179. The Continuing Evolution of Evolution [SIS C&C Review $]
... with many glossy illustrations in full colour. Stephen Jay Gould admits as much in the Preface to The Book of Life, but then goes on the offensive, arguing how important pictures have been (and still are) in shaping our perceptions about evolution. The written word is not ignored, however, with chapters contributed by such eminent evolutionary biologists as Michael Benton, John Sepkoski Jr., Christine Janis, Peter Andrews and Christopher Stringer. In the Introduction, which is intended to provide a perspective, Benton outlines the formulation of uniformitarianism (gradualism) and catastrophism in the early nineteenth century. There is no mention of the words 'religion' or 'dogma' in connection with the catastrophists, such as would have been inevitable only a few years ago. Instead, Benton simply comments: 'The first theory does explain a lot, but that does not exclude the possibilities raised by the second'. He continues: "Some of the boundaries between geological periods seem to represent mass extinction events whose causes have become a major target of research. Asteroid impacts are a ...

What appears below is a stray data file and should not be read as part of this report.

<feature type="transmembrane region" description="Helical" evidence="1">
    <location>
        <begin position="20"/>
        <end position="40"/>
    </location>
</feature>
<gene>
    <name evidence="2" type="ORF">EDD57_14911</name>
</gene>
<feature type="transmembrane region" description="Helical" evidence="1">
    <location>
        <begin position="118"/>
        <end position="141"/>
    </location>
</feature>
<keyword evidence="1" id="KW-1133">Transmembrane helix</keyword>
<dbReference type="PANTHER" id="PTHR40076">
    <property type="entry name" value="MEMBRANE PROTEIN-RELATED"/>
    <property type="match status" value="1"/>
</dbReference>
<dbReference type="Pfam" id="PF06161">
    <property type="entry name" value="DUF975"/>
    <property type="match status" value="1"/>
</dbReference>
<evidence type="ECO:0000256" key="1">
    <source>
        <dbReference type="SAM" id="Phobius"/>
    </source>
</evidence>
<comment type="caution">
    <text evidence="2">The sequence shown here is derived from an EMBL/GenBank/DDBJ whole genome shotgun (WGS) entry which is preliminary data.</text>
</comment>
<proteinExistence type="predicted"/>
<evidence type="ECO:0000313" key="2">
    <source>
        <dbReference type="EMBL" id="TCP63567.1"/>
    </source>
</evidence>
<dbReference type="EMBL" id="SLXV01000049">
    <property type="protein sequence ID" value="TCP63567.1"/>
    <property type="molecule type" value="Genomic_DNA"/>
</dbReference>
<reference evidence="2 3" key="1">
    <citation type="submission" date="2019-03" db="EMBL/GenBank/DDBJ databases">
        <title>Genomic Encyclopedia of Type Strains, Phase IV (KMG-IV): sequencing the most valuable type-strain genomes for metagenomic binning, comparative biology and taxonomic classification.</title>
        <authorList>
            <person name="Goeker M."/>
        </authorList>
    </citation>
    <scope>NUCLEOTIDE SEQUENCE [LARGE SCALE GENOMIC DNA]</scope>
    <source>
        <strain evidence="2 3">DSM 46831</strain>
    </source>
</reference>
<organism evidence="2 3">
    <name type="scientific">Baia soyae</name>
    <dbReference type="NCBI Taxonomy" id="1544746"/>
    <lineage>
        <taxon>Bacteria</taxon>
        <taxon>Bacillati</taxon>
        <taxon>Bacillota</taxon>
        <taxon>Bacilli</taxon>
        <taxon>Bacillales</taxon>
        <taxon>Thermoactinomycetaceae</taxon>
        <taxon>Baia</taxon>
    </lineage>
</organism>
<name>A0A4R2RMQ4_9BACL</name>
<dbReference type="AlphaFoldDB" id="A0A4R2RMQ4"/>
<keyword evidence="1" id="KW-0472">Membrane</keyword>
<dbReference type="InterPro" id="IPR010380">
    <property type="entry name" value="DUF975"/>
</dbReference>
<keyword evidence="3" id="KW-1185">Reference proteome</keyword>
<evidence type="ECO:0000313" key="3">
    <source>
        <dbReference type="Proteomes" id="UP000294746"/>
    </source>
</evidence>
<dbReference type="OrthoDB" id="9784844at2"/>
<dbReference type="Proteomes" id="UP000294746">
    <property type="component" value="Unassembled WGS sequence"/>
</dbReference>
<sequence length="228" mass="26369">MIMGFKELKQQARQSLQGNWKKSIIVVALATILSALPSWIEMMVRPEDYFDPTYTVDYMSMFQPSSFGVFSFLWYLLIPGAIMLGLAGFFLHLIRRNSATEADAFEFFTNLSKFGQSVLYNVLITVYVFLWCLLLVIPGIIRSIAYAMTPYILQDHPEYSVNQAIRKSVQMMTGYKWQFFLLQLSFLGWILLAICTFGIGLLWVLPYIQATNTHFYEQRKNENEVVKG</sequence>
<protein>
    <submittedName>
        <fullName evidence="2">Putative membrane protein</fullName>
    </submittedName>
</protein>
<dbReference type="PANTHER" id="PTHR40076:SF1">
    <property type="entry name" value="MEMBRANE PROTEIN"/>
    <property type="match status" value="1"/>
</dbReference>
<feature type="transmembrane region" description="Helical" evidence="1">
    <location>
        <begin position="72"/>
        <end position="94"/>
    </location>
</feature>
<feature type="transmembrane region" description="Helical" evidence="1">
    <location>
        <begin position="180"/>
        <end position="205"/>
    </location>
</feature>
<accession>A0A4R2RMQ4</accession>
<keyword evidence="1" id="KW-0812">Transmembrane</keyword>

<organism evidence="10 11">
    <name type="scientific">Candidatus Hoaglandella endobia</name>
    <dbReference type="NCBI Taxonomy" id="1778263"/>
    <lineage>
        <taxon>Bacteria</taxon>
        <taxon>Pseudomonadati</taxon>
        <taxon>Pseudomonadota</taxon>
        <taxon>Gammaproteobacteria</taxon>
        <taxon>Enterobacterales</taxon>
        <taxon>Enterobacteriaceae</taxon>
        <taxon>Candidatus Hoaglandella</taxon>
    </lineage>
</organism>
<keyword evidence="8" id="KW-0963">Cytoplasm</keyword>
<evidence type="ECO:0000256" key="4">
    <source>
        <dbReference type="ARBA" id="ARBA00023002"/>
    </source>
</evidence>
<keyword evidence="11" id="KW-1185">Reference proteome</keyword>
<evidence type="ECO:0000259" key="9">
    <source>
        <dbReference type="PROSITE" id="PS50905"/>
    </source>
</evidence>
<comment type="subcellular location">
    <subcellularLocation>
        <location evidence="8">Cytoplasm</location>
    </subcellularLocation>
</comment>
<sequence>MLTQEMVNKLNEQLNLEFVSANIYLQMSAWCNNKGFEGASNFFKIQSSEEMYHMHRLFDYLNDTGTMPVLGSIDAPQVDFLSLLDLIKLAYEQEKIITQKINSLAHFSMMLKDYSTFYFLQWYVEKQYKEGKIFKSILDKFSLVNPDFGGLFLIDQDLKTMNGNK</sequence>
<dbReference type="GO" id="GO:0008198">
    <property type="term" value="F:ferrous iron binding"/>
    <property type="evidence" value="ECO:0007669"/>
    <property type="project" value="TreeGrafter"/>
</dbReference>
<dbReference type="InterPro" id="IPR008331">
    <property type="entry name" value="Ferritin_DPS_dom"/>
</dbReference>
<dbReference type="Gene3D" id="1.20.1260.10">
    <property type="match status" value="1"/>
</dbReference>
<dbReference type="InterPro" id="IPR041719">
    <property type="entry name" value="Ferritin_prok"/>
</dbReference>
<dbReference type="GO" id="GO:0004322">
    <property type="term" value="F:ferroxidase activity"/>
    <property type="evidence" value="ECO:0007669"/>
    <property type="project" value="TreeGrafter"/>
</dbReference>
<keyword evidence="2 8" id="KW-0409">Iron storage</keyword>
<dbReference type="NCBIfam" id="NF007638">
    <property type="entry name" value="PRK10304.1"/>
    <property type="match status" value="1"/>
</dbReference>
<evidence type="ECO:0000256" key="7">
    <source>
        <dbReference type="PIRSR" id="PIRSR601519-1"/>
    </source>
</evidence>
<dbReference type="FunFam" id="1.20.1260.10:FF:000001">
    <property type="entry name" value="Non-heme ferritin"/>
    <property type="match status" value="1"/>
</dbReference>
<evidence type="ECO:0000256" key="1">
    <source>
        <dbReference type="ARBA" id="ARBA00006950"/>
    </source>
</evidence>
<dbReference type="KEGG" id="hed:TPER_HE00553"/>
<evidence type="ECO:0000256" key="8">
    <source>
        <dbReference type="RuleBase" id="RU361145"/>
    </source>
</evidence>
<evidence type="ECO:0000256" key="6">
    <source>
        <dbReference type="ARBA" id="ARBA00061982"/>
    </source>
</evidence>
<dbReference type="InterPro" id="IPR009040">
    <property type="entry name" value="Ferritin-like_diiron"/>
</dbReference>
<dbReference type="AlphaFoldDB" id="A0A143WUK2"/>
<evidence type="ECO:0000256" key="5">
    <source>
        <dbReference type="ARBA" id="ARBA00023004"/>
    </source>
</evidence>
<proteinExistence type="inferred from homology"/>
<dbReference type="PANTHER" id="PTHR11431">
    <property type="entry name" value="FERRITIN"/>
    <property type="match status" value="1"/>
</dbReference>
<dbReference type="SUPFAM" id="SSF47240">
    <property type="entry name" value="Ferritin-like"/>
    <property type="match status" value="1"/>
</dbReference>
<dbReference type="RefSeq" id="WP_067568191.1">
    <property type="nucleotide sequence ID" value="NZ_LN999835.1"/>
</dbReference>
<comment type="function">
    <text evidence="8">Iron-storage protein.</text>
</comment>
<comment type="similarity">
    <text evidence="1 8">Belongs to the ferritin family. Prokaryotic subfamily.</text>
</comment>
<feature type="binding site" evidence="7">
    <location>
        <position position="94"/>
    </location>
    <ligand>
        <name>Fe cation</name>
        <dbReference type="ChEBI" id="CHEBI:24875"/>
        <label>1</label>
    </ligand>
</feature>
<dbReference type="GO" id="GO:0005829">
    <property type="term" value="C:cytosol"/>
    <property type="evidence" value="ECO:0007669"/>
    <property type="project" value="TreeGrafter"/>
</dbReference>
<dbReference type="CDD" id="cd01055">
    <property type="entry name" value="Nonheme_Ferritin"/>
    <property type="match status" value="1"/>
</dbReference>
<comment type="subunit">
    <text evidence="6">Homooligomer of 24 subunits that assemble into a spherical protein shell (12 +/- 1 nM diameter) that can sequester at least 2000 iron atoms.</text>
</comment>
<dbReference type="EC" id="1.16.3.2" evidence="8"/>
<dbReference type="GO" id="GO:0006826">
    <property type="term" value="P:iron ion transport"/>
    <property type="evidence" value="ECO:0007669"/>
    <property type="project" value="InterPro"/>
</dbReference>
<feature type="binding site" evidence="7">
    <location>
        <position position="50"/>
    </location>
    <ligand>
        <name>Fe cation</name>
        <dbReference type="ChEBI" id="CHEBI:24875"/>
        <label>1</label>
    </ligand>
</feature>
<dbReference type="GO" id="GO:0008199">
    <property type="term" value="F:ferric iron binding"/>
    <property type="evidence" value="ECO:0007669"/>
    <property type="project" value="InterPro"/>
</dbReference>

180. The New York Velikovsky Centenary Conference [SIS C&C Review $]
... new research in many different academic fields.... The third part of the story is what has come to be known as the 'Velikovsky Affair' (to which Gordon Atwater's memoir adds a new chapter).... We begin with an exposition of catastrophism itself.. most of the scientific evidence of the last 40 years in astronomy, archaeology, geology and ancient history.. favours some sort of catastrophism. It is no longer forbidden.. [but is now a legitimate option in scientific theory, while uniformitarianism is coming more and more to be seen as a myth.... Nature is punctuated, which means it alternates between stability and chaos... Nowhere in the history of faunal, floral, mineral or meteorological life on earth do we find an uninterrupted and unchanging continuum... Because we see change everywhere, always accompanied by evidence of catastrophe, we believe it to be a virtual law that all history is propelled by change and that all change is caused by catastrophe. This is true not merely in ...